Luis Carlos Sotelo recently received the Insight Grant for the, Oral History Performance, Listening Acts and Transformative Justice Project, which will provide $170 000 of funding over 4 years. Congratulations!
Insight Grant Project Summary for the Acts of Listening Lab
Oral History Performance, Listening Acts and Transformative Justice explores what participatory oral history performance and listening research may contribute to how listening acts are performed, defined, and assessed in transformative justice scenarios. The project is guided by this overarching question: can participatory oral history performance be used as the laboratory where listening may be “observed” and indicators of “effective” and “ineffective” listening in a transformative justice context may be developed? Our aim is not to reach to a single, unifying definition of listening against which to measure the effectiveness of a listening act. Rather, in keeping with current listening research, our aim is to explore the many complexities of the listening process in a transformative justice context as evidenced by different people and from their different positionalities. Thus, our research is as much about the different positionalities from which a listening act in a transformative justice context may be performed as it is about what those who give testimony expect from being heard.
We intend to tackle our research question in four phases spanning over four years:
In Phase 1, we develop the theoretical framework for the conceptualization of effective/ineffective listening indicators in a transformative justice context and produce a database of eligible cases.
In Phase 2, we develop two performance-workshops based on real-life testimonies by survivors of violence to stage an imaginary, participatory transformative justice process.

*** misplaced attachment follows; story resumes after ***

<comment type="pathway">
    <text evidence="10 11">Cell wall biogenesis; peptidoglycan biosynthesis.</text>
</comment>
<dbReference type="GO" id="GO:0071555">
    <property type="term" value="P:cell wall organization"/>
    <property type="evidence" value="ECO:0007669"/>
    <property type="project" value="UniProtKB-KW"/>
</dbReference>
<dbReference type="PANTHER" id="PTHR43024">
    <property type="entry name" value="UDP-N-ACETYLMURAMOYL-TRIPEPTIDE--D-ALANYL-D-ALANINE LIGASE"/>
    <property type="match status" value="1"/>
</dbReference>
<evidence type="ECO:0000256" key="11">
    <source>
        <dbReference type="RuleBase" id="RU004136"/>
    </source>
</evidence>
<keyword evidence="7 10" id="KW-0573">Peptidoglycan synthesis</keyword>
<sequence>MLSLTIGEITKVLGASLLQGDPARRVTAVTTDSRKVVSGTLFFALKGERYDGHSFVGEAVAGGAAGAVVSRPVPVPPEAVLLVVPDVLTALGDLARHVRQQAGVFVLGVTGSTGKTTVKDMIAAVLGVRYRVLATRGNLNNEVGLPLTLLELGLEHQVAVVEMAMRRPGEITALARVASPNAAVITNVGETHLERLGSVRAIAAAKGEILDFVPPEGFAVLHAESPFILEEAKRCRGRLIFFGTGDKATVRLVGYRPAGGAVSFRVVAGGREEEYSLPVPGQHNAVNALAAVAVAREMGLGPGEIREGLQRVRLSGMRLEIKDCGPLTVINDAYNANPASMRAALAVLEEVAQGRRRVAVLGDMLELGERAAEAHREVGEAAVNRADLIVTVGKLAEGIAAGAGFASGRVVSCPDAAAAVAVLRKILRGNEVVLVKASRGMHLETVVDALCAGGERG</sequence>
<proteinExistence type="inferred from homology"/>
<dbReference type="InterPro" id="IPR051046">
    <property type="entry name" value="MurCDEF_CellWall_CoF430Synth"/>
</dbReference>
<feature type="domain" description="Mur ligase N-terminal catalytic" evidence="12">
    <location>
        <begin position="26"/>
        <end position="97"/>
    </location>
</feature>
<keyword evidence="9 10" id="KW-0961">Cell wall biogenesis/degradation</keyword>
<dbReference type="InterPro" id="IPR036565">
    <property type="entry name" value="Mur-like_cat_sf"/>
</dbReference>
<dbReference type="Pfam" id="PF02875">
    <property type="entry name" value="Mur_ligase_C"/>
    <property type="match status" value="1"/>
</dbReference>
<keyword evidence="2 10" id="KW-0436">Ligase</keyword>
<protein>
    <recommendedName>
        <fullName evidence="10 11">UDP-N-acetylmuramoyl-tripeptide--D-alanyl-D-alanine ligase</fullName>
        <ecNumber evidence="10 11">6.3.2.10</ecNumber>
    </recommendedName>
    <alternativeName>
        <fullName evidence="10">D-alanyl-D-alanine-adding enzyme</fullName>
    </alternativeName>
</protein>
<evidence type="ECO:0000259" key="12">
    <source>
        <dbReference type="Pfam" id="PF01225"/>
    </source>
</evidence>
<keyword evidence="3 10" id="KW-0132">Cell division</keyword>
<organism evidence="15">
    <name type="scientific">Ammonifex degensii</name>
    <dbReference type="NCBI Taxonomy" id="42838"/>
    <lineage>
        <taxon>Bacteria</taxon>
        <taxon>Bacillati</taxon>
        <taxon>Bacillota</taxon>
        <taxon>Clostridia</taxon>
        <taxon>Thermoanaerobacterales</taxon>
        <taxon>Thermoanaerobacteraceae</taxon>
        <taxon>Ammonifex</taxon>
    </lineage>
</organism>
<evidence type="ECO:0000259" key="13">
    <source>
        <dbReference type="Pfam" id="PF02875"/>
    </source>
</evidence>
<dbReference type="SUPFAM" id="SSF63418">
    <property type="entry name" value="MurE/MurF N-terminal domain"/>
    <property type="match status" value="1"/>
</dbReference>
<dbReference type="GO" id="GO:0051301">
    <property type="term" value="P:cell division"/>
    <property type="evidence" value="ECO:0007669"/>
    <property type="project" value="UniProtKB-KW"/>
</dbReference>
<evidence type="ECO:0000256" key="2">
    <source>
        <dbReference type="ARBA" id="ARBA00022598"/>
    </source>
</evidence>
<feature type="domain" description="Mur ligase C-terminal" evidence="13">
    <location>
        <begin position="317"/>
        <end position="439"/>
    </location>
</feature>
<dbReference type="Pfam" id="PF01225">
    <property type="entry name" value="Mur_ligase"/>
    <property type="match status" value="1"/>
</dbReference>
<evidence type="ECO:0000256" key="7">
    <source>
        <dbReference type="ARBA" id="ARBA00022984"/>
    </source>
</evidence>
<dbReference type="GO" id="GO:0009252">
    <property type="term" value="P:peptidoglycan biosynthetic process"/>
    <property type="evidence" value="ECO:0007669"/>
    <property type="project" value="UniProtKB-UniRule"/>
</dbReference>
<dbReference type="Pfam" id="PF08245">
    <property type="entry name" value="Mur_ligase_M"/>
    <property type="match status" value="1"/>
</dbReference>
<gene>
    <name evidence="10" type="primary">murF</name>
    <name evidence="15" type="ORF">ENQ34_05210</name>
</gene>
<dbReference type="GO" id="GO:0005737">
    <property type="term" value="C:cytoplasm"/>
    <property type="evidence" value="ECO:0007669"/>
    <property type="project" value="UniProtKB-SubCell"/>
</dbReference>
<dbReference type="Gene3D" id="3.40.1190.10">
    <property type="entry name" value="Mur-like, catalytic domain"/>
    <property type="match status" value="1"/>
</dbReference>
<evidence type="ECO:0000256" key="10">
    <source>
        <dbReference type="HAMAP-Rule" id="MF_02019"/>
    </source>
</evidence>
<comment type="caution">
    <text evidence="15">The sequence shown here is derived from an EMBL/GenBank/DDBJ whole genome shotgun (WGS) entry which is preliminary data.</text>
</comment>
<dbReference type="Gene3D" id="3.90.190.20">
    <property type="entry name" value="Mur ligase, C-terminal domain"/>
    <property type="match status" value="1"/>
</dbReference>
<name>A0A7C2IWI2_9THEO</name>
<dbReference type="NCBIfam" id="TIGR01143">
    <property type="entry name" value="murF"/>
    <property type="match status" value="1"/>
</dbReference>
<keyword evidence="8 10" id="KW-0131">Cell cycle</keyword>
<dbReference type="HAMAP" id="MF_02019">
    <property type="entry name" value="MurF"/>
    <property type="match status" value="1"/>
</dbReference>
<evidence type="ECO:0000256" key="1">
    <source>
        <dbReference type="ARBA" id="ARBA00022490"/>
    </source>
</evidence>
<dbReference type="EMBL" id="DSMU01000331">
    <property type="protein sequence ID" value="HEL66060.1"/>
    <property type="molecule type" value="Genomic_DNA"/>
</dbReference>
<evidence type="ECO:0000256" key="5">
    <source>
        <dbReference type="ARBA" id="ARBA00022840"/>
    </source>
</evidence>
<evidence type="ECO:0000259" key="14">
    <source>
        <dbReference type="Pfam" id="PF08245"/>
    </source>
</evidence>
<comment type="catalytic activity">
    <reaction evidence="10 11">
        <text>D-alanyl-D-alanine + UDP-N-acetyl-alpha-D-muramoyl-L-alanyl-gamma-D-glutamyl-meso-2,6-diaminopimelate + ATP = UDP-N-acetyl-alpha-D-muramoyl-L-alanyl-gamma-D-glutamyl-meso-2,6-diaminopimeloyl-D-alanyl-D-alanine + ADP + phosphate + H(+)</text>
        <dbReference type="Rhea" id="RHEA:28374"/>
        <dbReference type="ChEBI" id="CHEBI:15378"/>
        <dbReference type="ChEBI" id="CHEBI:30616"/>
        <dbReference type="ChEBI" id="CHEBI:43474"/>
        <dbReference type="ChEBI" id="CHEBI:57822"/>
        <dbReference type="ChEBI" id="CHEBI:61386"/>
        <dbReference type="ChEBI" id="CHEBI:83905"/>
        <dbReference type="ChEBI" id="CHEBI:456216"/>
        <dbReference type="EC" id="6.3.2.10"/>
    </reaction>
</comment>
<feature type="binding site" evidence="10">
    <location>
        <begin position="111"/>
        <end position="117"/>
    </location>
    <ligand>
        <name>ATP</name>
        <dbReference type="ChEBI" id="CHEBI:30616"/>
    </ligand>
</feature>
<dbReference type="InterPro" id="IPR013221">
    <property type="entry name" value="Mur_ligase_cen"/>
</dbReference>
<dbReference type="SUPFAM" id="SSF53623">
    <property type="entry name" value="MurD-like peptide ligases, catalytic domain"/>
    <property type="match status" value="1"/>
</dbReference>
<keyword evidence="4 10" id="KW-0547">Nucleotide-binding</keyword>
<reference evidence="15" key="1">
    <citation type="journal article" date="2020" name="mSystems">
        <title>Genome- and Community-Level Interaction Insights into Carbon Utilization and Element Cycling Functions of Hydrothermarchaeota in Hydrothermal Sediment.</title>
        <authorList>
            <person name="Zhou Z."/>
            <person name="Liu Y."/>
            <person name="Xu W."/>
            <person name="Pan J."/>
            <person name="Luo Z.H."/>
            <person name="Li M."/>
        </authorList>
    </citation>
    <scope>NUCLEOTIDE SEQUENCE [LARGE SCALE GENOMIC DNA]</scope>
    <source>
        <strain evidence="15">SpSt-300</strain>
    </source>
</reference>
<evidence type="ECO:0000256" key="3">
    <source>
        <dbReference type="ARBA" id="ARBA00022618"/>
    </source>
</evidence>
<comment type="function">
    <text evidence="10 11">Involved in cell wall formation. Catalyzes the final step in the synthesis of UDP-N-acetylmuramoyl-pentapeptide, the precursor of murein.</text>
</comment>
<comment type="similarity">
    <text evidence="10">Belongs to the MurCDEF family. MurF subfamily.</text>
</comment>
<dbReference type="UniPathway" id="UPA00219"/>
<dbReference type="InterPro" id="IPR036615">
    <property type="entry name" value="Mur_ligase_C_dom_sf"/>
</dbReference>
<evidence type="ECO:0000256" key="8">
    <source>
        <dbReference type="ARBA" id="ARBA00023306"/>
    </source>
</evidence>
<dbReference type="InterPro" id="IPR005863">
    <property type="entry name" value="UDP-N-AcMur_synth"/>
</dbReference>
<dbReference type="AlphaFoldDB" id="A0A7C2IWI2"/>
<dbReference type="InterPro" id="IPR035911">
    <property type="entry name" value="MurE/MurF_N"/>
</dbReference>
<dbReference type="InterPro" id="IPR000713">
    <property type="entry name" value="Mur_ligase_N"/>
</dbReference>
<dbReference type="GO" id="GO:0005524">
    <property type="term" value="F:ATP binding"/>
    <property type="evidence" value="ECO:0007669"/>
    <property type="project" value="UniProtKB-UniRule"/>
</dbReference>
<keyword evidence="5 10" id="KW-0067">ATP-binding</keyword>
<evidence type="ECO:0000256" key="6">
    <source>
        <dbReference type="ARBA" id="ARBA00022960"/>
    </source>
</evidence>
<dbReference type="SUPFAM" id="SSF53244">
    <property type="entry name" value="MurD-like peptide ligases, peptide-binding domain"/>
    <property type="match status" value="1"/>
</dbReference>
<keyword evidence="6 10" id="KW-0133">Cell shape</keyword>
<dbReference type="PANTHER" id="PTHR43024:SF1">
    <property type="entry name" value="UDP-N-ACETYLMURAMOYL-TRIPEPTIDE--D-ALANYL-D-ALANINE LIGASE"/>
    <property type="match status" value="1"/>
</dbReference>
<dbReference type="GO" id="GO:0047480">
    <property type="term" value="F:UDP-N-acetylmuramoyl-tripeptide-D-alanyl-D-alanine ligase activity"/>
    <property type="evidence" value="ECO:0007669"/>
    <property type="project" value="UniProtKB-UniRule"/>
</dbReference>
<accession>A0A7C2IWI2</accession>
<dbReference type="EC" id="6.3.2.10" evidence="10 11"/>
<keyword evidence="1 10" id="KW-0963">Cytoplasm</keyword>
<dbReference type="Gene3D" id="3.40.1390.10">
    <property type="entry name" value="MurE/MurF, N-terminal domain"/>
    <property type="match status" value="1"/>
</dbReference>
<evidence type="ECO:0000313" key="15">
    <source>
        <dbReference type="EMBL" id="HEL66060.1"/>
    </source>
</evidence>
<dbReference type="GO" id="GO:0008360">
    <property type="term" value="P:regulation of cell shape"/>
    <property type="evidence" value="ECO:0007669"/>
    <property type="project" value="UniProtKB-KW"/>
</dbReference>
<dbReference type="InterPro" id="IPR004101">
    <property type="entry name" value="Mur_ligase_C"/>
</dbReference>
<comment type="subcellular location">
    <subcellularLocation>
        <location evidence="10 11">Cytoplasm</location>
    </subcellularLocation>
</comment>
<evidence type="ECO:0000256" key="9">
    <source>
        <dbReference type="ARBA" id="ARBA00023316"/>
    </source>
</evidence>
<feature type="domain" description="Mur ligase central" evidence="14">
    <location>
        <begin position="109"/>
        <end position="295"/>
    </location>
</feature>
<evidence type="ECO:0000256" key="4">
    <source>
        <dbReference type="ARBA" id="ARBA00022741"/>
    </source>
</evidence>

In Phase 3, we will use the performance-workshops as a laboratory to test the indicators develop in # 1) by recruiting a range of listener-participants.
In Phase 4, we discuss the findings in peer-reviewed journal articles and at national and international conferences.
The project will result in an open access database of examples of effective and ineffective transformative justice processes from across Canada and Colombia. The examples will include efforts made by both state-sanctioned mechanisms (e.g. truth commissions, etc.) and grassroots civilians, including performance creators working at the intersection of oral history, transformative justice, and participatory performance. Over four years, we will develop two performance workshops informed by original and archival oral history interviews and materials. One will present narratives by Colombian survivors of hostage-taking and kidnapping in exile in Canada with whom the PI has already a working relationship; the second performance- workshop will engage listener-participants with narratives by Indigenous Peoples, sharing the impact of colonialism as experienced by them directly in their everyday life. Collaborators Dr. Bimadoshka Pucan, of Saugeen First Nation, and Jessica Carmichael, of mixed Abénaki/Euro heritage will steer that process.
The PI is Luis C. Sotelo, Concordia’s Canada Research Chair in Oral History Performance. The research creation process will take place at his Acts of Listening Lab — a black box studio equipped with state-of the art sound technology. Co-applicant Dr. Cynthia Hammond contributes her expertise on questions about how to create ephemeral spaces for the sharing of memories in the urban environment. And co-applicant Dr Sheila Gruner, Professor in Community, Economic and Social Development contributes many years of experience working with women, Indigenous and Afro descendant communities in both Canada and Colombia. Her expertise will ensure we include a decolonized dimension in the development of our indicators of effective/ineffective listening. Our work will be supported by 9 collaborators from a range of disciplines who work in the field. Both Canada and Colombia will benefit directly from this project.